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HVAC and heat pump innovations as described by Tesla

Zoomit

Active Member
Sep 1, 2015
2,182
4,085
SoCal
The EPA posts online the applications they get from each auto manufacturer. Tesla’s application for Model Y has the below description of the HVAC and heat pump system that I haven’t seen previously discussed. There are a few interesting tidbits here for those of us that like to understand how these cars operate.

The two biggest surprises for me are using the battery as a temporary heat sInk and running the compressor to replace the conventional resistance heater in very cold conditions.

08.06.01 Electric cabin heater
The heater unit incorporating a variable speed electric fan is located in the front of the chassis tub with ducting directing the blown air to defrosting, face level and floor level vents in the passenger compartment.

The heater element is of the heat pump, drawing HV electrical energy from the battery pack High Voltage.

Tesla Model Y’s heat pump reduces the energy required by the HVAC system in both heating and cooling scenarios. The energy required to heat the cabin varies by weather and occupant comfort needs, but on-average consumes approximately 10% of the total energy available for driving. However, even moderately cold weather (0°C), consumption can increase to 25% or more. A heat pump consumes a small amount of electrical energy to thermodynamically “upgrade” low-temperature (less useful) thermal energy to higher-temperature (more useful) thermal energy, making it suitable for occupant comfort. That is, for a given electrical power input, a heat pump will return 1 to 5x in useful heating power; an electrical cabin heater provides 1:1 in heating power, and therefore is far less efficient.

Typically, this is accomplished using conventional refrigeration system components, e.g., compressors, valves, heat exchangers and so on, configured or connected together in a specific way. Tesla’s heat pump uses conventional components with unconventional flexibility or cycle configuration. A heat pump must generally have a low-temperature source from which to draw energy. Tesla’s system enables the heat pump source to be either the power-train coolant loop, e.g., low-temperature waste heat produced naturally by the vehicle while driving, ambient air, the battery thermal mass, the cabin thermal mass, or combinations thereof. Another advantage of this architecture is the ability to reject heat into the battery pack via a liquid-cooled condenser for a limited amount of time during cabin cooling scenarios when the temperature of the battery is modest. Therefore, for most startups with AC on, the relatively cool, well- coupled, large thermal mass serves to lower discharge pressure and therefore reduces compressor input power relative to a conventional air-cooled condenser setup.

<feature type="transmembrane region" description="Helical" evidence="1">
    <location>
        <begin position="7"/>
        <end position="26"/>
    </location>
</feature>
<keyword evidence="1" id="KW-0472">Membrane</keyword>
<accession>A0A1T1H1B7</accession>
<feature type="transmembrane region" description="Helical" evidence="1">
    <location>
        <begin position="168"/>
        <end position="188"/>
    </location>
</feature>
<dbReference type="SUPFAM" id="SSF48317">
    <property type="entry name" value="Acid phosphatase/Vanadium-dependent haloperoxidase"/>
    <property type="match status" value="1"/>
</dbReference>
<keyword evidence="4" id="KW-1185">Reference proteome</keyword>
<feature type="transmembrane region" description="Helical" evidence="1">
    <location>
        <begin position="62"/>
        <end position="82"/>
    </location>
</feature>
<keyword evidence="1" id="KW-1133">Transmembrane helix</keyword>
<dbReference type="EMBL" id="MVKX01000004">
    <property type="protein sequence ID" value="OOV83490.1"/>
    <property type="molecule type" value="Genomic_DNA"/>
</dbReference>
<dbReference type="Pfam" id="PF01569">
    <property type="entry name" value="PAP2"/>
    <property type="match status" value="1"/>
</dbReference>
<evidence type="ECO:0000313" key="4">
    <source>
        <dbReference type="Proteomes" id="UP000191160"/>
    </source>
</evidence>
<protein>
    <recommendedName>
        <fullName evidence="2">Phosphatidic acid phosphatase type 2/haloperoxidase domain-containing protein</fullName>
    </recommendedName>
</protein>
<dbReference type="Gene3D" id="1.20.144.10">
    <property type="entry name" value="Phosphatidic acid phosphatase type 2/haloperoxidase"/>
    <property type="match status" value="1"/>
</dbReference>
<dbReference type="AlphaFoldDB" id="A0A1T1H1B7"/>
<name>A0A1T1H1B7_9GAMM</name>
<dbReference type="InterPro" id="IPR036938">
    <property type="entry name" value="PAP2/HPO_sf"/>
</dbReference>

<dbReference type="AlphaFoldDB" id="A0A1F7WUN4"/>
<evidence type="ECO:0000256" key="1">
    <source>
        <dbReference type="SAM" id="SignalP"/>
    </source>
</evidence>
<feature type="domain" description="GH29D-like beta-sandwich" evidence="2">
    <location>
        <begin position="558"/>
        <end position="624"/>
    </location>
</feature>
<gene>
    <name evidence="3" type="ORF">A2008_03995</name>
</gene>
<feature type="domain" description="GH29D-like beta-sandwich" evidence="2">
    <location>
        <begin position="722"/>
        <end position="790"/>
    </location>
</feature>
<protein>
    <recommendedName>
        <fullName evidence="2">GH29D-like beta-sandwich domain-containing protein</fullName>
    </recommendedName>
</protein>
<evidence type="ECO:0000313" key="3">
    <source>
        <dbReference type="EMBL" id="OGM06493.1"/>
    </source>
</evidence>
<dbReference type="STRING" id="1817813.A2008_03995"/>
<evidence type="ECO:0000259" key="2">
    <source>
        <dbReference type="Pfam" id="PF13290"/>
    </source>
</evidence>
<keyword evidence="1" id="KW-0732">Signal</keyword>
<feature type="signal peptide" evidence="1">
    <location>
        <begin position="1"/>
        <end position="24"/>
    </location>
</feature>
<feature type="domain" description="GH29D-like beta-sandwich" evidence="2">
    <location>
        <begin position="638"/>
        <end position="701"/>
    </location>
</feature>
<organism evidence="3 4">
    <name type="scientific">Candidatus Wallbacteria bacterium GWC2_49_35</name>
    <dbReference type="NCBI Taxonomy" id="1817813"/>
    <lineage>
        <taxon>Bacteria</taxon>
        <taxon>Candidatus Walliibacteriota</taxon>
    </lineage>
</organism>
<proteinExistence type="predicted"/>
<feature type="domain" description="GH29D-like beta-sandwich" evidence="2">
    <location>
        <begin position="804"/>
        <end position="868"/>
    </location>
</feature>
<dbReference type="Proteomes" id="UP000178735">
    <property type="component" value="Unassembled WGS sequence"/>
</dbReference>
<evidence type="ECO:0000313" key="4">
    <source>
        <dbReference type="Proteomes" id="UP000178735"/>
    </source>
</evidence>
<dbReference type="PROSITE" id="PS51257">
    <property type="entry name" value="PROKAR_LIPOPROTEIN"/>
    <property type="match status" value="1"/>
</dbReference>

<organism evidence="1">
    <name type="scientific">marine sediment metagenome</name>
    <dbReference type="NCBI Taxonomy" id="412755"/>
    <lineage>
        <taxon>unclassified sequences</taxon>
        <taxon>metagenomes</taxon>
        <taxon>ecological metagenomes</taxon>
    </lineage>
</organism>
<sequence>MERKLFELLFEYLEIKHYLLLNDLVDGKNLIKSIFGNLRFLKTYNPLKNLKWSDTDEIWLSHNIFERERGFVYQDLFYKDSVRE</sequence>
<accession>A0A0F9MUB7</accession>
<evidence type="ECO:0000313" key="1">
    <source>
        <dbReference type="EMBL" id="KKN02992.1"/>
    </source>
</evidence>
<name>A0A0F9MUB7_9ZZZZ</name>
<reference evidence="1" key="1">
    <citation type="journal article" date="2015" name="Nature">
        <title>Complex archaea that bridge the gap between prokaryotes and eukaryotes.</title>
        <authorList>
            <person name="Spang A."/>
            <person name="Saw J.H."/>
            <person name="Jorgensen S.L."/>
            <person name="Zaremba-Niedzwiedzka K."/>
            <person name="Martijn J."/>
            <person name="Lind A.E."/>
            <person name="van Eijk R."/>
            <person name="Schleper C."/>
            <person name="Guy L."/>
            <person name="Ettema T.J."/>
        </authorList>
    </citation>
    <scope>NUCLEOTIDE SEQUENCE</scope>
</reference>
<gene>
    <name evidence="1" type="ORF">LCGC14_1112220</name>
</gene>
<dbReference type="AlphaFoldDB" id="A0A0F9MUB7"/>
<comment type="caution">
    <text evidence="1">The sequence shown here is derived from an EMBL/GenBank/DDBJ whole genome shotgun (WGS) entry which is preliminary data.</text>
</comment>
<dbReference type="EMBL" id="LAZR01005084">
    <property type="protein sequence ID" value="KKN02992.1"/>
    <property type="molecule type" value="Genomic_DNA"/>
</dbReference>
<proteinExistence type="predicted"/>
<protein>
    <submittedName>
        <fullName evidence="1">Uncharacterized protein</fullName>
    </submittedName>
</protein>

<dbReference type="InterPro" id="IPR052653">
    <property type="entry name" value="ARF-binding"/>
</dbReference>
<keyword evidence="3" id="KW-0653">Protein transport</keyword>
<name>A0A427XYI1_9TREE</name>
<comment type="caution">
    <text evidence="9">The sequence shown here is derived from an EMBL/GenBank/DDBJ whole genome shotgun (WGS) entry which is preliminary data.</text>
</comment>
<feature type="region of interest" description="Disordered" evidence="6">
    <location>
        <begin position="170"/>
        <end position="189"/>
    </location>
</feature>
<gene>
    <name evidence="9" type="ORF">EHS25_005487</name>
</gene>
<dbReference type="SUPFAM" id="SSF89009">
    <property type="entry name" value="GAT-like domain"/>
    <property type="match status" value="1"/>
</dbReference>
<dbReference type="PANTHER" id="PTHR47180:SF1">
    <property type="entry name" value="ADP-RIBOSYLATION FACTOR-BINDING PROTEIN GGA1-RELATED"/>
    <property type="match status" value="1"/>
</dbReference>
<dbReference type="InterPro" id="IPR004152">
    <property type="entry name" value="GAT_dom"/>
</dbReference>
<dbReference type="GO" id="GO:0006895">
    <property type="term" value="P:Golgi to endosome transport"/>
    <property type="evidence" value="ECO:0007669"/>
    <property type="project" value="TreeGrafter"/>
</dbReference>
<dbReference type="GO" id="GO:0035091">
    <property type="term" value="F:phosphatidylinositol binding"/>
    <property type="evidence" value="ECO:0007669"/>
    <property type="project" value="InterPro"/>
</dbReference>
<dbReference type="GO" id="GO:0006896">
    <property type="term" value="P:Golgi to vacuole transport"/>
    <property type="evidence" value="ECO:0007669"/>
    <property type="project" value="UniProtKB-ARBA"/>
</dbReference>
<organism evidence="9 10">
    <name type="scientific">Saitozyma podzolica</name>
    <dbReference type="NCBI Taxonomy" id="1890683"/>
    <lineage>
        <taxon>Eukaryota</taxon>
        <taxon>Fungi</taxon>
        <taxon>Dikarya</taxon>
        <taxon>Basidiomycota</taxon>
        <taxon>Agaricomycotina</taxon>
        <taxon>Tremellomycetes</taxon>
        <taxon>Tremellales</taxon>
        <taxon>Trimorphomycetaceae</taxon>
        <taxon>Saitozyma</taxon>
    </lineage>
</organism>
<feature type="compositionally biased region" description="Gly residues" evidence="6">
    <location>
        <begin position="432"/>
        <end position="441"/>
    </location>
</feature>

Modern automotive heat pump systems using an HFC/HFO refrigerant suffer from low heating capacity in extremely cold ambient conditions, e.g., minus 10°C and below. Therefore, these conventional systems retain an expensive high-voltage cabin heater to cover heating deficits whenever the heat pump capacity is insufficient. Tesla’s heat pump system also provides ways to remove a cabin air high voltage PTC heater completely by using the compressor as an electrical heater in specific scenarios. In fact, the electrical power draw capability of the compressor significantly exceeds a typical HV cabin PTC heater capability. This last point is accomplished via Tesla’s unique architecture – the cycle is configured in such a way to provide a controlled environment for the compressor, regardless of ambient conditions, and ultimately unlocks the full electrical input power. Therefore, Tesla’s thermal system can sometimes operate like a heat pump (heat efficiently) and sometimes like an electrical heater when heat pump capacity is not sufficient for comfort – using the same compressor.
Source (Page 9-10): https://iaspub.epa.gov/otaqpub/display_file.jsp?docid=49398&flag=1

Twitter comments on this system design by Elon Musk:
  • Model Y heat pump is some of the best engineering I’ve seen in a while. Team did next-level work.
  • PCB design techniques applied to create a heat exchanger that is physically impossible by normal means. Heat pump also has a local heating loop to spool up fast & extend usable temperature range. Octavalve is pretty special, too. Team did great work. No credit to me.
 

Zoomit

Active Member
Sep 1, 2015
2,182
4,085
SoCal
It’s pretty cool and probably transferable to a more efficient cooling/heating system!
No doubt the Cybertruck will have a variant of the design and I hope the next version of the Model S and X will as well.
 

EvanLin

Member
Oct 9, 2016
111
140
Asia
I don't understand about the "heat pump" part in video P1.

At 3:30, he said the heat pump is like compressor+condenser+evaporator.
In following figures, they are illustrated as cabin condenser and cabin evaporator, however, we knew the location of heat pump is outside cabin.
Did I get it wrong somewhere?

Also, is it normal or an innovation to place both condenser and evaporator inside cabin (as heat exchangers) for a cooling system of cars?
 
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